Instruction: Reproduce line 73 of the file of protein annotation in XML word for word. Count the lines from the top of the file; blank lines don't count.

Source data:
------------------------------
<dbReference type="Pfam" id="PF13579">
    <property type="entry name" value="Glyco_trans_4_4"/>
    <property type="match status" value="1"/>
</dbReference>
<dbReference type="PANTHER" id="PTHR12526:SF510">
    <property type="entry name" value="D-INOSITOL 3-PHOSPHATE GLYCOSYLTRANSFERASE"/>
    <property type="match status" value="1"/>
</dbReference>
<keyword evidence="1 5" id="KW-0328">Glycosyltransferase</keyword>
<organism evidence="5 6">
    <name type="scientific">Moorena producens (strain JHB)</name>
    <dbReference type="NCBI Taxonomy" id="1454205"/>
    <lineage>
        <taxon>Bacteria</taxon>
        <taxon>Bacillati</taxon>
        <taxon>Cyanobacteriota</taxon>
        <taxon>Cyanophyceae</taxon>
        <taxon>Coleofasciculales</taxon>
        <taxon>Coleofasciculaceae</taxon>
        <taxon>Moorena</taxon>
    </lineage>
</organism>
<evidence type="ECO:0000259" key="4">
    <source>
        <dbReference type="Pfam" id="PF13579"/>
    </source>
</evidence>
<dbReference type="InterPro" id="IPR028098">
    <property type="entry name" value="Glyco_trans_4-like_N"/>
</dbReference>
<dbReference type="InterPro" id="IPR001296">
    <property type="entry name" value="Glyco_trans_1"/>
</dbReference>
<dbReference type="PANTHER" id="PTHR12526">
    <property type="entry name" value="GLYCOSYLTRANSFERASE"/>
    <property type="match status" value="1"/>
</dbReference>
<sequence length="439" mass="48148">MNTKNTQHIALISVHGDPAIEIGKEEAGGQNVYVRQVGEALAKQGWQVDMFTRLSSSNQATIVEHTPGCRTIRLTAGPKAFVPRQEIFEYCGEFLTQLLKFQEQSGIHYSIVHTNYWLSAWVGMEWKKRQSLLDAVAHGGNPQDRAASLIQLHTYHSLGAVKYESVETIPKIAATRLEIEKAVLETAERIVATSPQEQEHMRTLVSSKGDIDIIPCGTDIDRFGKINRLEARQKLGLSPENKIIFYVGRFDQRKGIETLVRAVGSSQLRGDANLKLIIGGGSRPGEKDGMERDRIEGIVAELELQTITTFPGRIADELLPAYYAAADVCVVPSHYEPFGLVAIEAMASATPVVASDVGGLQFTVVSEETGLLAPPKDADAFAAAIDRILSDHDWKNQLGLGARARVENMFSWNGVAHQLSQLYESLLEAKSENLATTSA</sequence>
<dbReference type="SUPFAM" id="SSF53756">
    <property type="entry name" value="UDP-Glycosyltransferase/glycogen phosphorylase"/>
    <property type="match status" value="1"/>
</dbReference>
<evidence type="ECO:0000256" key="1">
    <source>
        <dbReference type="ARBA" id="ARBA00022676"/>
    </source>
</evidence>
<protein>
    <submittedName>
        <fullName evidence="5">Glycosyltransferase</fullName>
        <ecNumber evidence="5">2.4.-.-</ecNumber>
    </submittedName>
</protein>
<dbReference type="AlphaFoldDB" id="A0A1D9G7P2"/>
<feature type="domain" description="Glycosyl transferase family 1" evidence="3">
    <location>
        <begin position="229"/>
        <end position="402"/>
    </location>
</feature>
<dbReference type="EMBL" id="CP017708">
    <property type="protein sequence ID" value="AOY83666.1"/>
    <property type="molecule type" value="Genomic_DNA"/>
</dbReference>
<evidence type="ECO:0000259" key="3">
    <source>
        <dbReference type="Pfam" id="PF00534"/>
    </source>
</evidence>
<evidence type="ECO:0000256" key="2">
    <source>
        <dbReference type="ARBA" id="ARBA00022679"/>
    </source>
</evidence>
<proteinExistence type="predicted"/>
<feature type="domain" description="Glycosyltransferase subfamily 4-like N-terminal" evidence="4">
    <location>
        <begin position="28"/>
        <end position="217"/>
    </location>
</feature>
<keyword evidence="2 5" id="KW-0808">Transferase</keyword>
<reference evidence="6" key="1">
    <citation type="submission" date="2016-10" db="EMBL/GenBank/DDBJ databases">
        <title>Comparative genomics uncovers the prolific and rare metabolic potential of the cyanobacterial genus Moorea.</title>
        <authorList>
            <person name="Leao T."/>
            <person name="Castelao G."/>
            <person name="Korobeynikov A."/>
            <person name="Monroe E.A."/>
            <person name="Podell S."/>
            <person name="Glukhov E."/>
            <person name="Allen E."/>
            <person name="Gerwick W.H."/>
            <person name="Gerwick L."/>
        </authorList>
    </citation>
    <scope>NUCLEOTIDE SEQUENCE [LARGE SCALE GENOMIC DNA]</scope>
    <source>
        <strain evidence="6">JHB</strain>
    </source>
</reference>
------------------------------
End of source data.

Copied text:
    </source>